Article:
Philadelphia police officers suspended over 'sickening' Facebook posts

Adam Forrest

The Philadelphia Police Department is suspending 17 officers over a series of “vile” Facebook posts which featured racism, Islamophobia and homophobia, the force announced.

Police Commissioner Richard Ross said there was an intent to fire 13 of the suspended employees after a watchdog group uncovered comments made on the social media platform from officers in Philadelphia and seven other US police departments.

The team of researchers found officers bashing immigrants and Muslims, promoting racist stereotypes, identifying with right-wing militia groups and glorifying police brutality in public posts.

Examples included posts with the words “Death to Islam,” referring to black people as “thugs,” and homophobic memes which referenced violence, said Mr Ross, who called the sentiments “sickening”.

He said: “I continue to be very disappointed and angered by these posts, many of which violate basic human decency. We need to move past this ridiculous hate that has consumed this country and has done so for centuries.”

The Plain View Project initially identified over 3,000 troubling Facebook posts by 328 active duty police officers in Philadelphia alone, according to ABC News.

Investigation by the department led to 72 officers being placed on administrative leave in June, before police chiefs decided to suspend 17 of them, Mr Ross explained.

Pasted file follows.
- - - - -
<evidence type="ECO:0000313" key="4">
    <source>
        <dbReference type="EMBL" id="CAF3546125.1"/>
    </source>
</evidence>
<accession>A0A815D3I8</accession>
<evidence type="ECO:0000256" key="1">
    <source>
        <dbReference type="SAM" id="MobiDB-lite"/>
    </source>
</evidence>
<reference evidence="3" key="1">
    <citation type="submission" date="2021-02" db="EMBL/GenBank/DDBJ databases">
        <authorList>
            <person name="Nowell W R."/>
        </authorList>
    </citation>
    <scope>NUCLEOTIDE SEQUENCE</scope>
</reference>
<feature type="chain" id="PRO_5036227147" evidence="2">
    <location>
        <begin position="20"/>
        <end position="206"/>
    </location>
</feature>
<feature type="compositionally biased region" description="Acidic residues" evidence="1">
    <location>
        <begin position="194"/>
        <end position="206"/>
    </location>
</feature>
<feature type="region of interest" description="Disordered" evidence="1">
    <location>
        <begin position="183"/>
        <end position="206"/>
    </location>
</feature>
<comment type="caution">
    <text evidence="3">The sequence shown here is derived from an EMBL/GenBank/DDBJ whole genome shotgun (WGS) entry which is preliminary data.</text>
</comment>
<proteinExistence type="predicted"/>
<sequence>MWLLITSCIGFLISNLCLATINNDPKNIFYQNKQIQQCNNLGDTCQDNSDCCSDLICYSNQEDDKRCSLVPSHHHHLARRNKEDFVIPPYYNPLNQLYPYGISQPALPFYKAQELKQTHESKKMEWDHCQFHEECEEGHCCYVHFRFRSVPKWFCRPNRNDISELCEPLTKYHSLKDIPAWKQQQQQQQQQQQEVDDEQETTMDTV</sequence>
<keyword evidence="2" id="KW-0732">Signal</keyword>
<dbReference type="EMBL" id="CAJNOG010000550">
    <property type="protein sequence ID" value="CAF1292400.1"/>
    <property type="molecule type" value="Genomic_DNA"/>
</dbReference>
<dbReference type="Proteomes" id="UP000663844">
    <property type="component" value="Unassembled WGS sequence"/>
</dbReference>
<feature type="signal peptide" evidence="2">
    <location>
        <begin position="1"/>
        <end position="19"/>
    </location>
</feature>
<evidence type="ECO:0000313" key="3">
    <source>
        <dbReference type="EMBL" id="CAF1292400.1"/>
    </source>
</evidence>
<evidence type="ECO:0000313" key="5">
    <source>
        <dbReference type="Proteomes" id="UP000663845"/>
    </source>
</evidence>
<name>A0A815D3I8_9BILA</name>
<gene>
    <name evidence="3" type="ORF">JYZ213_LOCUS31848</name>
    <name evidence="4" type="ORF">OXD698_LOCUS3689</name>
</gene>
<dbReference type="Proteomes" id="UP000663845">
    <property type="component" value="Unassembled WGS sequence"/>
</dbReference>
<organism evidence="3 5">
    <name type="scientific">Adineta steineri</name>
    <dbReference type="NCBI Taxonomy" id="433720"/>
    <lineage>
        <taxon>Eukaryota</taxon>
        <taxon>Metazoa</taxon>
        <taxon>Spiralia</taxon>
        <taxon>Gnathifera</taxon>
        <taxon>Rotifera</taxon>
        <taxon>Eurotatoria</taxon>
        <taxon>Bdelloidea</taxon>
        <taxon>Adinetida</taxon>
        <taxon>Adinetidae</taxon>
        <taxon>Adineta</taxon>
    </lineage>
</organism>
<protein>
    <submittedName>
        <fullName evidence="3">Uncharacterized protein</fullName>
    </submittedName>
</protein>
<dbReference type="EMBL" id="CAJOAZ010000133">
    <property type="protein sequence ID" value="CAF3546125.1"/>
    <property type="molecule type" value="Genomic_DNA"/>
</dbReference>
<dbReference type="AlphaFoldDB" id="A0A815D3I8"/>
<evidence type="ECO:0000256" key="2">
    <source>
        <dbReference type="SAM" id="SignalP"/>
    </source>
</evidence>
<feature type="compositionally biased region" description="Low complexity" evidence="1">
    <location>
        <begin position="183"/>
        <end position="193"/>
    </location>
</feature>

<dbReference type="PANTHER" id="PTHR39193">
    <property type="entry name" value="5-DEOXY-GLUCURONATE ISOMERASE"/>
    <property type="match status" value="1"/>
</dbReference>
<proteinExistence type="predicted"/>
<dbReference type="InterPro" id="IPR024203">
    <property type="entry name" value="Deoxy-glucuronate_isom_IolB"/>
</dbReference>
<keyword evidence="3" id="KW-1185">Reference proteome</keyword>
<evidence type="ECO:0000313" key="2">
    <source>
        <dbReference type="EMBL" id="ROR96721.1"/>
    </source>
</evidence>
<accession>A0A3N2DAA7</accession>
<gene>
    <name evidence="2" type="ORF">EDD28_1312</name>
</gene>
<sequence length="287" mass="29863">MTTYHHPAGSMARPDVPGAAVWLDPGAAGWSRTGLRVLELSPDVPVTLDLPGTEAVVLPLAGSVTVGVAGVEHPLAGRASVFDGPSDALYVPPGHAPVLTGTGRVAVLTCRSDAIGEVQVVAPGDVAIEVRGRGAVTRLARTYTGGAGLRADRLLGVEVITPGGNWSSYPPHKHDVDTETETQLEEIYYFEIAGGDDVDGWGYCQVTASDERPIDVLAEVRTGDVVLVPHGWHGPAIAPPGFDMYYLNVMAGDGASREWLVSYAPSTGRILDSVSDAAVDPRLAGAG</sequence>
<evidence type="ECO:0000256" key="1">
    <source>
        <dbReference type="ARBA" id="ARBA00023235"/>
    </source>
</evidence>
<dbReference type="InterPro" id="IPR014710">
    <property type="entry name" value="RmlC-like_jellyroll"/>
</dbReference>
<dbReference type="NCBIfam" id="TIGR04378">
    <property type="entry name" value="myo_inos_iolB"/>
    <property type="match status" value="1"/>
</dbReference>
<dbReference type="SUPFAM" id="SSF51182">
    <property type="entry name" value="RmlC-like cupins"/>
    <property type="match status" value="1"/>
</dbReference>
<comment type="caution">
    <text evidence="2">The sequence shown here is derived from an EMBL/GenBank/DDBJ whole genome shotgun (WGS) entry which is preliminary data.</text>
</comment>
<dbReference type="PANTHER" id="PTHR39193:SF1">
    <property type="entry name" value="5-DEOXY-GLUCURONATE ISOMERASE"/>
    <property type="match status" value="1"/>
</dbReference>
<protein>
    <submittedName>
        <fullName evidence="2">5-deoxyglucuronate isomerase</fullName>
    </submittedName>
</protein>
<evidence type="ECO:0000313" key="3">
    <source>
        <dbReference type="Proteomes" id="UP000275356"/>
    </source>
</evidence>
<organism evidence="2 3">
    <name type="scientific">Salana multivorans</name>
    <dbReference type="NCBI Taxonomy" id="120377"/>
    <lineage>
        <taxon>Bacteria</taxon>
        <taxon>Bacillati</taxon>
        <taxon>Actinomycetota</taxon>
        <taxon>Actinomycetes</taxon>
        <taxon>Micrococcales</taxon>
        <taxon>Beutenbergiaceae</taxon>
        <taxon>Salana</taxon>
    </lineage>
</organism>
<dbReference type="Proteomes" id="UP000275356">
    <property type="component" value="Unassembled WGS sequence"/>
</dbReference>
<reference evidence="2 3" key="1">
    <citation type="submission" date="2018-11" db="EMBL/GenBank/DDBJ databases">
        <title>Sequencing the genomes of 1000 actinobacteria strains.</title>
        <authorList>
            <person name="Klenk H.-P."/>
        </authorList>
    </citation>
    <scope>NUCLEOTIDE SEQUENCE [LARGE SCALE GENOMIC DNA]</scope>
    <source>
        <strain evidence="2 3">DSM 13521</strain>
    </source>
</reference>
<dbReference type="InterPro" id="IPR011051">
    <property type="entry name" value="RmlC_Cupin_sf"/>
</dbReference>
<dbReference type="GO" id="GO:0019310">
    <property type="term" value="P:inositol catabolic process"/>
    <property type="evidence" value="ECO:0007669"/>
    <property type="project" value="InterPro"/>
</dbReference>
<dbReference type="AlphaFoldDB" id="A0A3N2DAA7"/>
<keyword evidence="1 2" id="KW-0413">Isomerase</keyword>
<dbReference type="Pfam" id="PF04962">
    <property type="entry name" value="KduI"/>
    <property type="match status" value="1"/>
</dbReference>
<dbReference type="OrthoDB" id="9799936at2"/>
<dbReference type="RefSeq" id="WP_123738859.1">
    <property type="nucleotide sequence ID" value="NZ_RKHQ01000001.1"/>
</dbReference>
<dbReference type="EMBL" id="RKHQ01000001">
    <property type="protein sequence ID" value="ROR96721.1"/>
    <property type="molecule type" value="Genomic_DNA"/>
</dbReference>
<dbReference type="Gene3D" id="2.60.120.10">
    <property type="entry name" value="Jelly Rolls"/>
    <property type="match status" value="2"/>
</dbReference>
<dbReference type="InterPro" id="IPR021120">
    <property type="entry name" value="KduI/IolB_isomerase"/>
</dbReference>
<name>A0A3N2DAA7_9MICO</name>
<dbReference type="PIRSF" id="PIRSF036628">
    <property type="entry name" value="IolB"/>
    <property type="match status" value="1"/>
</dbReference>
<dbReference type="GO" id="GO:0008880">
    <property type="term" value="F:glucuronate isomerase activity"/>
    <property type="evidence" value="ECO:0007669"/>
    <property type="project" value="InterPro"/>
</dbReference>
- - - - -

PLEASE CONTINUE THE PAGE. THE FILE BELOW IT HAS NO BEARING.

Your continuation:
Almost all now face some form of disciplinary action, he said, with 13 expected to be dismissed.

Philadelphia Mayor Jim Kenney speaks alongside police commissioner (AP)

Officers who were on track to be fired made posts or comments that advocated violence or death “against any protected class such as ethnicity, national origin, sex, religion and race” or worked to “erode the trust necessary for a police department to carry out its core mission,” Mr Ross said.

He said the department look at several factors when deciding on firings, including the officers’ constitutional rights and the integrity of the department.

“Building trust will always be our top priority,” said Philadelphia Mayor Jim Kenney Kenney, who said the posts were deeply disturbing. “We will not allow this terrible incident to break down the progress we’ve made.”

The police department is now looking at software that they could use to track and audit officers’ social media postings.

John McNesby, president of the Philadelphia police union, said the Fraternal Order of Police is disappointed that the officers will be terminated without due process, but said it condemns racist and hateful speech in any form.

“We are currently meeting with each officer to prepare an appropriate response to protect our members’ rights under the contract,” he said in a statement. “The overwhelming majority of our members serve this city with integrity and professionalism.”

In Phoenix, Police Chief Jeri Williams has moved some officers to “non-enforcement” assignments while the department probes Facebook posts that she called “embarrassing and disturbing”.

The database included nearly 180 posts tied to current Phoenix police officers that disparage Muslims, black people, transgender people and other groups.

Additional reporting by agencies